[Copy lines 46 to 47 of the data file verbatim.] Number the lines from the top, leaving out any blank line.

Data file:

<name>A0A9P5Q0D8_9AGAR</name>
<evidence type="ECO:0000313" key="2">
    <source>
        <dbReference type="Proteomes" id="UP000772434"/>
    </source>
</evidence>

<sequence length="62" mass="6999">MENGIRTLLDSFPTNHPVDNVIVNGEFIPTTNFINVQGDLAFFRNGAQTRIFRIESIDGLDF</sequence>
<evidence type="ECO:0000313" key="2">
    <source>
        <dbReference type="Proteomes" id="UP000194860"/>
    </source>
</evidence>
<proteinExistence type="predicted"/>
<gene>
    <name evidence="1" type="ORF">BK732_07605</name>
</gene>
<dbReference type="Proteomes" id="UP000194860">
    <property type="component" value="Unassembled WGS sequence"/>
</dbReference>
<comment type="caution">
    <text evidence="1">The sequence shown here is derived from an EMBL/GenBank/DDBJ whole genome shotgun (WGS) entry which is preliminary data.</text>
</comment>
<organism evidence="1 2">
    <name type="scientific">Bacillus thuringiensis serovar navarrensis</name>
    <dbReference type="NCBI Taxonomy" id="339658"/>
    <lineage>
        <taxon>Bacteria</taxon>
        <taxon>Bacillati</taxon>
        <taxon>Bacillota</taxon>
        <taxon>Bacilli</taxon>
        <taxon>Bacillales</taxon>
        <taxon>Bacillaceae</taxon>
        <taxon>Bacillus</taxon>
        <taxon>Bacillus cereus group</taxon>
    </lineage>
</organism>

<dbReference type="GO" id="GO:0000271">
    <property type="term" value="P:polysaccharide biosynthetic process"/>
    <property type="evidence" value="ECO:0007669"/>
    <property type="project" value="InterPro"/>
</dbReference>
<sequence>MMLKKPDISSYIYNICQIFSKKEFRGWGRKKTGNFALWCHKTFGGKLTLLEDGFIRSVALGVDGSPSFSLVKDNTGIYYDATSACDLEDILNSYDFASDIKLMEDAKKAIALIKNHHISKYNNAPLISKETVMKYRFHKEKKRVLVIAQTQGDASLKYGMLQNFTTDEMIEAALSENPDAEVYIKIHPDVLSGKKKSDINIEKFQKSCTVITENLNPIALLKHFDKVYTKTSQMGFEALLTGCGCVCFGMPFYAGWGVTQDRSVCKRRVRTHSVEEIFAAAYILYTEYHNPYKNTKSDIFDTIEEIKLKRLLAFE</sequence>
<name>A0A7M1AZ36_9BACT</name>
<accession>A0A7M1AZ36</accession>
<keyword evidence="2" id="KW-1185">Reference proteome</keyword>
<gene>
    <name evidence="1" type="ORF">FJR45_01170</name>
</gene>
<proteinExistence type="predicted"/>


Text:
<gene>
    <name evidence="1" type="ORF">FJR45_01170</name>